Powdercoating Metal Parts - Powder Puff - Tech
Powdercoating Your Metal Parts For Protection And Great Looks Has Never Been Easier.
You've just finished a complete makeover of your Mustang that turned it from an ordinary ponycar to a rolling shrine of style and performance. The unfortunate part is that underneath the pretty paint, behind the sweet dubs, and next to the billet components, are boring metal brackets that can be an eyesore as weather and time take their toll. Restore the luster and enhance the appearance of those raw and exposed metal objects using a do-it-yourself powdercoating kit from Summit Racing (PN SUM-01-6100). The process is quick, easy, and can be done at home thanks to the environmental friendliness of the Summit kit.
Powdercoating is a great alternative to painting parts because the finish is more durable and longer lasting. Powdercoating can be best described as a thermosetting powder that is sprayed onto a metal piece. Low-voltage electric current runs through the piece to electrically charge it so the powder sticks to the surface. High-school science taught us that opposite electric magnetic fields attract, therefore the powder clings to the electrified metal. Once the part is covered, it's cooked in an oven at 400 degrees. The powder melts when baked at that temperature for 10-15 minutes. A bond is formed between the individual dust particles and the metal part-the result is a flexible, corrosive-, impact-, and scratch-resistant coating that will last for years.
Any metal piece can be coated, from control arms and rearend housings to A/C and super-charger brackets. The components will need to be broken down and fully stripped of pieces that are heat sensitive. For example, if you're coating suspension pieces, then the rubber bushings will need to be removed along with other items that cause interference, such as bearings, clamps, nuts, bolts, and so on. The procedure requires an electric oven. Once that oven is involved in a powdercoating project, it can never be used for food preparation again.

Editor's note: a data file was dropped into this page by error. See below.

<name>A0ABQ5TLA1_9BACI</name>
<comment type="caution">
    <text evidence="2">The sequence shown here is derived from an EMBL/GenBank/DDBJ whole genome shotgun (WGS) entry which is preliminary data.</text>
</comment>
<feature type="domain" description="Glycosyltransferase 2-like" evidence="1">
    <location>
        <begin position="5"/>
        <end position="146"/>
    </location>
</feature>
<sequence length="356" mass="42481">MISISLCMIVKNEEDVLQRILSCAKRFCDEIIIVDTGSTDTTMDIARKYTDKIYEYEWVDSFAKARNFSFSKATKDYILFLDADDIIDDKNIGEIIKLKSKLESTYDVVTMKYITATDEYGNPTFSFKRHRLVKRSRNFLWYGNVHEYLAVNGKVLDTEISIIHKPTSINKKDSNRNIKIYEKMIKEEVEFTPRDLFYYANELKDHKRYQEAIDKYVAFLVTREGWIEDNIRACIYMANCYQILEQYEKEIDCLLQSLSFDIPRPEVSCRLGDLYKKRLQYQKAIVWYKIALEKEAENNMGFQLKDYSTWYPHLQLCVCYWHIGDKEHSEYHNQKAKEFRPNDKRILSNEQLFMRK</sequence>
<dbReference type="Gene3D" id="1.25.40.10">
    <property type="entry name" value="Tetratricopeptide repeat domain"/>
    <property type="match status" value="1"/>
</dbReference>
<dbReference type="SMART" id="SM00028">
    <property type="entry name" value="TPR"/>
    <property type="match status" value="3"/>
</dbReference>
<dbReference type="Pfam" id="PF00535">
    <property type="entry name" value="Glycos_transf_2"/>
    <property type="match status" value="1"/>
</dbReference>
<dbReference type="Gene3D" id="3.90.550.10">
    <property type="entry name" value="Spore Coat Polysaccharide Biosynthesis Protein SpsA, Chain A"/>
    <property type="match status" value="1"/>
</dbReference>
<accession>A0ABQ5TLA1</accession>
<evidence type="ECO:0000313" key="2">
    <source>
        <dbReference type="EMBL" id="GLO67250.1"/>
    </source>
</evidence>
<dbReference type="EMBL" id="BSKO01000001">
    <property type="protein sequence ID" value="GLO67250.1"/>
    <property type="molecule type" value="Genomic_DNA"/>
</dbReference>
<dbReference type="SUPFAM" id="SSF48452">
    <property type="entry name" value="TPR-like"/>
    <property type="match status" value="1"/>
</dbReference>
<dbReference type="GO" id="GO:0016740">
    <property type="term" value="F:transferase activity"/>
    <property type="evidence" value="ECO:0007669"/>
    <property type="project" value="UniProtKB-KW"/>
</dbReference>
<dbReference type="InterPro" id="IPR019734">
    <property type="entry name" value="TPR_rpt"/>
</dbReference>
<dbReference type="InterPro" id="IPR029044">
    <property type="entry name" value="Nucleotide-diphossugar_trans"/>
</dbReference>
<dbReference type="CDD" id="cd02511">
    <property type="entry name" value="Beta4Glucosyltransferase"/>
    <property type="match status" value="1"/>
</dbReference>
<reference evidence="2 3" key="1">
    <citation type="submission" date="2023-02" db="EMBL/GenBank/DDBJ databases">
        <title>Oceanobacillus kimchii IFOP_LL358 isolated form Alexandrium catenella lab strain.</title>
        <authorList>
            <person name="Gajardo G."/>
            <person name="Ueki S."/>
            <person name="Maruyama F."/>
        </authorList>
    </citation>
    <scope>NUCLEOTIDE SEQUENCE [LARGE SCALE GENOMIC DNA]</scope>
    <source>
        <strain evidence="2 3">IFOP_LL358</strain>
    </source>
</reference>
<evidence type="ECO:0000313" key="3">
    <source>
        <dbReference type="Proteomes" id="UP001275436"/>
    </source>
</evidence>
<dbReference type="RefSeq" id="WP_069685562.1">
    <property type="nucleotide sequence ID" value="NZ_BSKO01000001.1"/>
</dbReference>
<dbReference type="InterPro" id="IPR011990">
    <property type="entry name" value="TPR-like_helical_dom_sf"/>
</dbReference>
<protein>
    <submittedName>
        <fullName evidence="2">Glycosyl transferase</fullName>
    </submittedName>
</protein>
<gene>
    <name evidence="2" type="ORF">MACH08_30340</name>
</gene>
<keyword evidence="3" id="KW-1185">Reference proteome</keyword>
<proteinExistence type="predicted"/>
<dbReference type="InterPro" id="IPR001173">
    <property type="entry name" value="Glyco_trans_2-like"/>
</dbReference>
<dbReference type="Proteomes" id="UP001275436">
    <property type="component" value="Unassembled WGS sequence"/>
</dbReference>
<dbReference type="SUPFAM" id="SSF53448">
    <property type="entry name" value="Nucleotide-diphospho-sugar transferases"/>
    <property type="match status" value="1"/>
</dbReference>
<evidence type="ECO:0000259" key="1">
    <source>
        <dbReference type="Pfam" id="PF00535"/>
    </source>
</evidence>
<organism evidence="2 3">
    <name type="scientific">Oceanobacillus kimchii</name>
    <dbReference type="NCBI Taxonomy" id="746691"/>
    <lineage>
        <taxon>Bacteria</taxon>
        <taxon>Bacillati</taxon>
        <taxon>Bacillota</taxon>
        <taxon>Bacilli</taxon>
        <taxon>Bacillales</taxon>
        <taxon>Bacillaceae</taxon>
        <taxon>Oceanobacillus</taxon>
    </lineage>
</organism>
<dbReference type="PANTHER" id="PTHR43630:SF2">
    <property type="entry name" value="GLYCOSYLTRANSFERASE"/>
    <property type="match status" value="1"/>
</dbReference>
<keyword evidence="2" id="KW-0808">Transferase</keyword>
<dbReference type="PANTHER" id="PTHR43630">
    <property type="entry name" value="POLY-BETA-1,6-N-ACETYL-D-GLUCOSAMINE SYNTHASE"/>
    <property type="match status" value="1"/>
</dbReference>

The first step of the process-and the most critical-is to clean the parts. The cleaner the surface, the smoother and better the powdercoating will look. Failure to remove grease, rust, oil, and the like will result in a poor finish. The instructions have several recommendations on how to clean the part. Powdercoating can be laid over painted products, provided that paint can withstand temperatures around 400 degrees-if not, then strip the part to the bare metal. We received an interesting tip after we coated a few things for this story: Preheat the part at 150 degrees for a few minutes before spraying on the powder. This eliminates the orange-peel look that's oftentimes present on a powdercoated product. Another cause for orange peel can be traced back to a dirty surface or incomplete cure.
Once the part is cleaned, it will be either hung or laid on top of the oven rack. The instructions recommend hanging the parts for a clean and even coating, otherwise the bottom side will have lines from the oven rack. Support the oven rack between two objects such as jackstands or chairs. If you're only coating the top portion of the part, then it's OK to lay it on the oven rack rather than suspend it. Summit supplies 10 two-inch wire hangers to suspend the part under the grill.
The application gun is filled with powder, and Summit offers 20 different colors. We chose black for this story, as we will be using the kit to coat most of our suspension products. The ground clip is required to be attached directly to the component, grille, or hooks. The next step is to let it rip and squeeze the trigger to shoot the powder on to the subject. Keep the gun approximately 6 inches away while applying the powder. Make sure the powder is evenly applied to the entire surface.